Category: Tech

Telekom Hotspot im ICE

Da ich nicht weiß, wohin mit meinem Ärger über das löchrige Wlan im ICE 276 (Surfen Sie bei 300 km/h…) paste ich hier mal einen durchlaufenden Ping vom 26.12.13 von ca. Braunschweig bis Berlin. Für Hinweise, wem man bei der Telekom das mal unter die Nase halten sollte, bin ich natürlich immer dankbar. Dieser Service kostet übrigens 4,95€/Tag…


The Live-Recording-Workflow

For all of you who are interested in the video recording workflow used at Reject.JS and in Berlin, September 2013: Here is a short wrap-up.

Video FOH

Jakob preparing the setup.

For all who haven’t seen the videos yet, check out the 2013 Playlist and the Reject.JS 2013 Playlist

We recorded and edited all talks live, so they were ready to be uploaded right after the event. No editing or post-production (inserting lower-thirds, corner-logos, intro-slides) was needed.

We used a video mixer to switch between three different sources: Two cameras and the live capture from the presentation laptop of the speakers to show either slides or live coding examples. One camera was operated while an intercom enabled the communication between the live editor and the camera operator during the talks. This means that the live editor was able to tell the camera operator exactly which images or movements he needed.

The basic video set-up included:

  • 2 HD Cameras (Sony EX1)
  • 1 video-mixer (Blackmagic)
  • 1 Multi-Image-Processor (scaling and conversion of the live-capture from the laptop of the speakers)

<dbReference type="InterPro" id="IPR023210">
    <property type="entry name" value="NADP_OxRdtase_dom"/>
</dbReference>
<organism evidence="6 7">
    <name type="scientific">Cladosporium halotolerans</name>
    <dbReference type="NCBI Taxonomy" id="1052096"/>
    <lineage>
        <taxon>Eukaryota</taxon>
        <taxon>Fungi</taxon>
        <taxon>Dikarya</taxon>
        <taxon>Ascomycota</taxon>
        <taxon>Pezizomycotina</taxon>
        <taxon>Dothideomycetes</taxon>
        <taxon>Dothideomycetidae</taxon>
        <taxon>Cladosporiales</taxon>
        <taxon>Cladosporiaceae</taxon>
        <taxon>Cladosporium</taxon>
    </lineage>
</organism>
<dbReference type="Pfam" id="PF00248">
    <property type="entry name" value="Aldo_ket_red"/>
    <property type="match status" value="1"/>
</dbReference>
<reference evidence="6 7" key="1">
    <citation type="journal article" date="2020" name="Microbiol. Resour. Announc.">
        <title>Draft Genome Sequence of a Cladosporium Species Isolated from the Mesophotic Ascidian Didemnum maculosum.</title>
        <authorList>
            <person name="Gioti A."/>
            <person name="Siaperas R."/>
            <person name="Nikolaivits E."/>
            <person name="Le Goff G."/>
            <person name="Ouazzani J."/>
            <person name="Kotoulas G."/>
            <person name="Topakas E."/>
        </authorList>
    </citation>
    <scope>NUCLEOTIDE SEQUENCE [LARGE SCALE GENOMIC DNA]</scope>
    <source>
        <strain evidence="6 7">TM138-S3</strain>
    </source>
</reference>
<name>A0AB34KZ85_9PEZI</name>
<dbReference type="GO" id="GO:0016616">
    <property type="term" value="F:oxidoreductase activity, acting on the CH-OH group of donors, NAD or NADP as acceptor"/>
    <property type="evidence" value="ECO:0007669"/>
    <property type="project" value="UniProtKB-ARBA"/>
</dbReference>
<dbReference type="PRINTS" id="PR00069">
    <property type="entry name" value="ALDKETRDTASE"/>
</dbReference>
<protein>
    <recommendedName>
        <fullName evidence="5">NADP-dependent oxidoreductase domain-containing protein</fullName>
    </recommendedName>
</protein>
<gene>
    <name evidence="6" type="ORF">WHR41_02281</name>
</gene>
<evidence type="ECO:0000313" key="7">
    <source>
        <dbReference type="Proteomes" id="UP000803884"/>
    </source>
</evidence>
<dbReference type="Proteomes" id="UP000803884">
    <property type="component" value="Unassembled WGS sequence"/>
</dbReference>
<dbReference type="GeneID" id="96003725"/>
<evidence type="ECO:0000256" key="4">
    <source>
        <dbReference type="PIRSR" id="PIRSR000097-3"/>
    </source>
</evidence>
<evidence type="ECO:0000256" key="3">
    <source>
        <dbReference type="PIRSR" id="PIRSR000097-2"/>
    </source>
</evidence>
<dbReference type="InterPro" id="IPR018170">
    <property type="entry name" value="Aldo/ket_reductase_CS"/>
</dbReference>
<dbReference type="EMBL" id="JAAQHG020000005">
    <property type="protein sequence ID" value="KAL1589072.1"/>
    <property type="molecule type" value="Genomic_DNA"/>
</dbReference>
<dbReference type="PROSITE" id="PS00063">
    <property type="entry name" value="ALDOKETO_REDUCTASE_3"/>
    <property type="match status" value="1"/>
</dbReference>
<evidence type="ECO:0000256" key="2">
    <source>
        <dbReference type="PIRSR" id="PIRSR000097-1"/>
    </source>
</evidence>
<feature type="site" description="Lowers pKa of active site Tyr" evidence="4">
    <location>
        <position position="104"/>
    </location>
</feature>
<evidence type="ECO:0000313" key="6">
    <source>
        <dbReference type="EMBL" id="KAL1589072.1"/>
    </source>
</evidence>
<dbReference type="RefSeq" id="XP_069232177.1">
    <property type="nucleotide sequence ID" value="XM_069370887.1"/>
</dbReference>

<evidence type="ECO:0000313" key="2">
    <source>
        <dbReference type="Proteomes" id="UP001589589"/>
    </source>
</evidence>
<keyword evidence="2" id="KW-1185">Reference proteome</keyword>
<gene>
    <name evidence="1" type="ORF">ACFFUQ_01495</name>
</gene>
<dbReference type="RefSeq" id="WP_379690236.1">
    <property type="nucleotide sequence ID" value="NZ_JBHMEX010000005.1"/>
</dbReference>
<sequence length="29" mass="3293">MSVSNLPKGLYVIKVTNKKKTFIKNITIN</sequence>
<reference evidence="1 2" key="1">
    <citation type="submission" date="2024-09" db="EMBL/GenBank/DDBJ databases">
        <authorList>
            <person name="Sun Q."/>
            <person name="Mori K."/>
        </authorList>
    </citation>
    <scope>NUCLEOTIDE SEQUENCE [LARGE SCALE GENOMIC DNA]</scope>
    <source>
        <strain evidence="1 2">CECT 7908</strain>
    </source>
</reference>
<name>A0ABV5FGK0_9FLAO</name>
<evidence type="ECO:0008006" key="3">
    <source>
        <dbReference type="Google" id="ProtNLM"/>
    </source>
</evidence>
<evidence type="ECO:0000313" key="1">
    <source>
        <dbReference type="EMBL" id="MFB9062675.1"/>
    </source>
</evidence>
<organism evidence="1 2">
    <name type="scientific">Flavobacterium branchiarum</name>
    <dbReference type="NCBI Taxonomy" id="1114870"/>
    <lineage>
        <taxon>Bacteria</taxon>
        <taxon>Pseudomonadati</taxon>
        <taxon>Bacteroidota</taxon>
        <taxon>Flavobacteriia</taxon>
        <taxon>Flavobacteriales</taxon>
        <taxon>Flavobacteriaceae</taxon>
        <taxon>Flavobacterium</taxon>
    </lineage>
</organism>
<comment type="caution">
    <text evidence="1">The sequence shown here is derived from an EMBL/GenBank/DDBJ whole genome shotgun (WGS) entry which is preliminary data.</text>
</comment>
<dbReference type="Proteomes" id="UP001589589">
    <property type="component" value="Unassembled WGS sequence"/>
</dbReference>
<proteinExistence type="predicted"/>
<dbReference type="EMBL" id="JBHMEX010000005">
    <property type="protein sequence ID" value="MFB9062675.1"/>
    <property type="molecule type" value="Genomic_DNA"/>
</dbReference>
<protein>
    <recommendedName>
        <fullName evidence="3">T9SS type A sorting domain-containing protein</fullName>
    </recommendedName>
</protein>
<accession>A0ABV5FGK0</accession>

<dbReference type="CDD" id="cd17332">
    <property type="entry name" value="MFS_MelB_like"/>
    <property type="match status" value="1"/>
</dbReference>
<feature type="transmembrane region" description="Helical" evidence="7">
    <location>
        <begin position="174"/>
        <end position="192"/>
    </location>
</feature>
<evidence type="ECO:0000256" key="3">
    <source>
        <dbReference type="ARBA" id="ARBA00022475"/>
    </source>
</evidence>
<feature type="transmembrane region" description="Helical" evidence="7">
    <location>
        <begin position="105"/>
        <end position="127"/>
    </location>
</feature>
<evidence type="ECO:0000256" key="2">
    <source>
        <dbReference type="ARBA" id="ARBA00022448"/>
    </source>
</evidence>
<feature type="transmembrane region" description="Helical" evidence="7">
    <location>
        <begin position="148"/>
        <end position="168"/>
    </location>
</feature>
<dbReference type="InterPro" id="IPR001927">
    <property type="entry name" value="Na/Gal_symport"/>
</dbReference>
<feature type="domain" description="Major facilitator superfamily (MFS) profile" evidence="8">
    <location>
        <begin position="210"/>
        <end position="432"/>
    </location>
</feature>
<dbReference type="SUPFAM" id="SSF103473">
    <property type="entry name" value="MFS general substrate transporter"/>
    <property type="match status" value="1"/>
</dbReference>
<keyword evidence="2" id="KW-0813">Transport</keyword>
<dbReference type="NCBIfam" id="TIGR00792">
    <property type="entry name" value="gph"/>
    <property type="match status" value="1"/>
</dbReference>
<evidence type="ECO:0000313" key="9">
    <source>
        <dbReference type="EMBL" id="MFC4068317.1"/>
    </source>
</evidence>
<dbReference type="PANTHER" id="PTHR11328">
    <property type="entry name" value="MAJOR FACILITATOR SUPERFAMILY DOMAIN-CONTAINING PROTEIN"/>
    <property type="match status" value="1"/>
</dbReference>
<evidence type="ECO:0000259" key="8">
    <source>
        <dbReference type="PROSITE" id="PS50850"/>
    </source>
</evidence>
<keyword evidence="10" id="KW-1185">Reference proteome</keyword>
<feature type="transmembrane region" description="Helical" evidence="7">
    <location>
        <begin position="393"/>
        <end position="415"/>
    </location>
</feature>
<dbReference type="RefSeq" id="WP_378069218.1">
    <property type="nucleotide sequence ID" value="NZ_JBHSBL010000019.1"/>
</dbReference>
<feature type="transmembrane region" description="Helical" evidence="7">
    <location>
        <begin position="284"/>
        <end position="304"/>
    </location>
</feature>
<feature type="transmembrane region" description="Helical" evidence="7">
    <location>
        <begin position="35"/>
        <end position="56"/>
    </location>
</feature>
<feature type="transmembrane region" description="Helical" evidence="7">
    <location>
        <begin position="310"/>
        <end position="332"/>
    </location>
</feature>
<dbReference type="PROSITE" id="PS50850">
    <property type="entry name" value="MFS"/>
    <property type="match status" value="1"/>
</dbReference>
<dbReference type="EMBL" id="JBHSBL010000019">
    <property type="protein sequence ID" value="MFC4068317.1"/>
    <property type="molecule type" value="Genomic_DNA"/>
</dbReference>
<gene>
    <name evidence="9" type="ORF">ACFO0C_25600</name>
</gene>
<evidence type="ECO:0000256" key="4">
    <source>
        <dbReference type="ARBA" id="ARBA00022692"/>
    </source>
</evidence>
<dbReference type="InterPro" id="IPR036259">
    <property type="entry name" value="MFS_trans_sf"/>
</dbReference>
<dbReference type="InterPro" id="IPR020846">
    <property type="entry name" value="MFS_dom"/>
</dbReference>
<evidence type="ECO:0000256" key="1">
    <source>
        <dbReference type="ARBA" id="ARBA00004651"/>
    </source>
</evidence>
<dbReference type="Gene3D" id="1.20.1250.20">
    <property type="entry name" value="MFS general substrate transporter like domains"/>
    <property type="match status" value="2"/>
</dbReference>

• 1 H264 Encoder
  • 1 ProRes Recorder
  • 1 Audio-Mixer
  • 2 Displays
  • 2 Laptops

Audio was provided by decibel Sounds, who did an amazing jobin providing us with a nicely leveled stereo mix (headsets, handheld mics and sound embedded in presentations). The stereo mix was then embedded in the video stream via SDI.


The venue

We simultaneously recorded a H264 quicktime file (720p, 8Mbit/s, 48khz) as well as a ProRes (61Mbit/s) file. The H264 was trimmed and uploaded to Youtube. The ProRes recording was used as a backup and to enable re-encoding for special purposes or to use the high-quality footage for e.g. for editing a trailer later on.

We had an awesome time recording the talks. Thanks to the Reject.JS & team for their trust and cooperation!

If you want to work with us, please get in touch!

Jakob & Martin

Martin Schmidt @elicee ; ; +491631765288
Jakob Storm

Eimer Richtlinien – Amazon S3 Bucket Policies

Himmelherrgott war das ein Akt: Raue Mengen Dokumentation, die man als Nicht-Coder kaum versteht und die einem dann auch nicht erklärt, wie man ein sehr simples Vorhaben umsetzt. Amazon S3 macht es mir nicht grade einfach…

Sollte also jemand mal eine Amazon S3 Bucket Policy brauchen, die per default alle Files nur dem Besitzer des Buckets rausgibt (egal wie die einzelnen File-Permissions gesetzt sind), hier eine passende Policy:

“Id”: “<eine_id>”,
“Statement”: [
“Sid”: “<eine_id>”,
“Action”: “s3:*”,
“Effect”: “Deny”,
“Resource”: “arn:aws:s3:::<bucket>/*”,
“NotPrincipal”: {
“AWS”: [